NYT Devotes Front Page to COVID Dead
All the deaths are fit to print.
The United States will toll 100,000 losses from the novel coronavirus soon, probably on Memorial Day. The New York Times today devoted its entire front page to listing a thousand of their names.
They explain the project:
Instead of the articles, photographs or graphics that normally appear on the front page of The New York Times, on Sunday, there is just a list: a long, solemn list of people whose lives were lost to the coronavirus pandemic.
As the death toll from Covid-19 in the United States approaches 100,000, a number expected to be reached in the coming days, editors at The Times have been planning how to mark the grim milestone.
Simone Landon, assistant editor of the Graphics desk, wanted to represent the number in a way that conveyed both the vastness and the variety of lives lost.
Departments across The Times have been robustly covering the coronavirus pandemic for months. But Ms. Landon and her colleagues realized that “both among ourselves and perhaps in the general reading public, there’s a little bit of a fatigue with the data.”
“We knew we were approaching this milestone,” she added. “We knew that there should be some way to try to reckon with that number.”
Putting 100,000 dots or stick figures on a page “doesn’t really tell you very much about who these people were, the lives that they lived, what it means for us as a country,” Ms. Landon said. So, she came up with the idea of compiling obituaries and death notices of Covid-19 victims from newspapers large and small across the country, and culling vivid passages from them.
Alain Delaquérière, a researcher, combed through various sources online for obituaries and death notices with Covid-19 written as the cause of death. He compiled a list of nearly a thousand names from hundreds of newspapers. A team of editors from across the newsroom, in addition to three graduate student journalists, read them and gleaned phrases that depicted the uniqueness of each life lost:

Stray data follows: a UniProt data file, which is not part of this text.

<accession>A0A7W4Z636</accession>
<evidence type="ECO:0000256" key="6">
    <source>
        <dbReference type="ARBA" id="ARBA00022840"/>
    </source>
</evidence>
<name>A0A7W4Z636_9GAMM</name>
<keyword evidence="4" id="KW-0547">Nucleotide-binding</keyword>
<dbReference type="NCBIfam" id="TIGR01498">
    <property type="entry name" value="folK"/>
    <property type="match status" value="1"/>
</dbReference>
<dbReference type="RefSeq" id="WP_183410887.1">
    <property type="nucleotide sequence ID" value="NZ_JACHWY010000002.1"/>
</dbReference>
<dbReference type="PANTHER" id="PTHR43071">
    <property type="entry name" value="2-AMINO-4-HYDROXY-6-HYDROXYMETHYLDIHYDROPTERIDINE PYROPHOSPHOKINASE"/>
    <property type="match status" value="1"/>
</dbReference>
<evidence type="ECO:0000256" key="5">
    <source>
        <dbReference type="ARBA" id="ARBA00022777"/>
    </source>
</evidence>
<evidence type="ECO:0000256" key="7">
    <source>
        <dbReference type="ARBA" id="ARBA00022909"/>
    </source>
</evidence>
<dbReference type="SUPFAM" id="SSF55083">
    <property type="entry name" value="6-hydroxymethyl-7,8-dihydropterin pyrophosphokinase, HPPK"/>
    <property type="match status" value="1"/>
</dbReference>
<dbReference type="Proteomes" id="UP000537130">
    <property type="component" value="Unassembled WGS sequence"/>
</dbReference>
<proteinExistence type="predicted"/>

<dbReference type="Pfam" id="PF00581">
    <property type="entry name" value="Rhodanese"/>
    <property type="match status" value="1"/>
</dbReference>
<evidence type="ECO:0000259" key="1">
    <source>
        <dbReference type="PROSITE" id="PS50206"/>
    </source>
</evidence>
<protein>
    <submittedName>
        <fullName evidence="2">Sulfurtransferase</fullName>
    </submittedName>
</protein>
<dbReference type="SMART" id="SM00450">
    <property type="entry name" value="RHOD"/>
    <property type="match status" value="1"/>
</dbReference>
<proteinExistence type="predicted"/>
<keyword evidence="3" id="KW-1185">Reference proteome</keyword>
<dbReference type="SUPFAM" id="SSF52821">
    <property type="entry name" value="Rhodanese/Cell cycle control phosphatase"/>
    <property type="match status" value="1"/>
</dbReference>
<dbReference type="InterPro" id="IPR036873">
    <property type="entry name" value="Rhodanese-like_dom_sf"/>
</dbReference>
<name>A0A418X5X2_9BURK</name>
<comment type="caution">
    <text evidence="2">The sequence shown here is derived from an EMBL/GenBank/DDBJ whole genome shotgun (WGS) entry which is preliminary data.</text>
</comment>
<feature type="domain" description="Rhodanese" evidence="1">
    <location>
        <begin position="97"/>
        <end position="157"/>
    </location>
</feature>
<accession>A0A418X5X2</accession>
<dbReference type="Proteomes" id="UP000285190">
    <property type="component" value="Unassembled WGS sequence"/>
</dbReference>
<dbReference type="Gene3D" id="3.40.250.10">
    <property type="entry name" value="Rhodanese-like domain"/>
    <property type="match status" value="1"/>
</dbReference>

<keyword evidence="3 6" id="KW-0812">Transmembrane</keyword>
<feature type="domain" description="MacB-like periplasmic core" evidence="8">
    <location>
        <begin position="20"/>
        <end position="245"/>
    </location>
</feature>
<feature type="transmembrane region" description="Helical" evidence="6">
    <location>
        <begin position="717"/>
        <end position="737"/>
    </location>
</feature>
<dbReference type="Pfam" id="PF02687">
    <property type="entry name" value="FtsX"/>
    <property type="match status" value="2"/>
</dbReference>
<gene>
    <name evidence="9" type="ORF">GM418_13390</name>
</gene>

“Alan Lund, 81, Washington, conductor with ‘the most amazing ear’ … “
“Theresa Elloie, 63, New Orleans, renowned for her business making detailed pins and corsages … “
“Florencio Almazo Morán, 65, New York City, one-man army … “
“Coby Adolph, 44, Chicago, entrepreneur and adventurer … ”
As noted in a recent discussion, I’m wired to prefer data to anecdote. I find comparison of 100,000 to the deaths from various wars or the population of cities and the like provides a more useful perspective than just a listing of names of people I don’t know.
But I understand why this is an effective means of storytelling. It’s long been said that, “A single death is a tragedy; a million deaths is a statistic.” Personalizing helps people connect.
The odd coincidence that this milestone is likely to hit on Memorial Day is interesting and likely to spark some controversy. Flags will be flying at half staff across the country this year to honor COVID-19 victims on a day that is traditionally set aside to honor those who died fighting America’s wars. It will likely spark some reflection as to what constitutes heroism and why we honor some deaths and not others.